U.S. beef gained full access to Colombia last week for the first time since 2003 as Colombia removed bovine spongiform encephalopathy-related restrictions on certain bone-in cuts. Beef derived from Canadian cattle imported into the U.S. for direct slaughter may also now be exported to Colombia.
Cheyenne McEndaffer, U.S. Meat Export Federation technical services manager, said removal of these restrictions will not only allow a wider range of U.S. beef cuts to be shipped to Colombia but will also help lower production costs because export verification program requirements are no longer in place.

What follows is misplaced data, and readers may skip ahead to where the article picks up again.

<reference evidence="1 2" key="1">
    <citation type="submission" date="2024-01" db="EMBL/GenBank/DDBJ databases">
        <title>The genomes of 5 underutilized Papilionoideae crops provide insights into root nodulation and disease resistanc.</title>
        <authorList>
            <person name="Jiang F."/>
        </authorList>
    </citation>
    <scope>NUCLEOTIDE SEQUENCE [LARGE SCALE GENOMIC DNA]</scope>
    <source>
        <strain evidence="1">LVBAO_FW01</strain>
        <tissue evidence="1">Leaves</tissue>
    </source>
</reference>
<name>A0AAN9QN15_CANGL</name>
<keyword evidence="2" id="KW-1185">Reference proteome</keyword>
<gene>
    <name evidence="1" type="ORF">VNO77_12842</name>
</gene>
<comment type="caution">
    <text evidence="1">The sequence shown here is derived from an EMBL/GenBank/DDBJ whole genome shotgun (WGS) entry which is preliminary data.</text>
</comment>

She explained that reducing costs is important, as the U.S. beef industry seeks greater traction in this highly competitive market. The latest development will allow more opportunities for promotion, especially for some of the bone-in cuts.
“As U.S. beef is grain fed, we do have a niche market. Colombia, especially cities like Bogota and Medellín, has a very strong food culture, so we’re seeing a lot more of our products being used in high-end foodservice establishments there. We’re also seeing it show up a little bit more in the retail case,” McEndaffer said.
U.S. beef exports to Colombia reached about $14.5 million in 2014 but trended lower in 2015.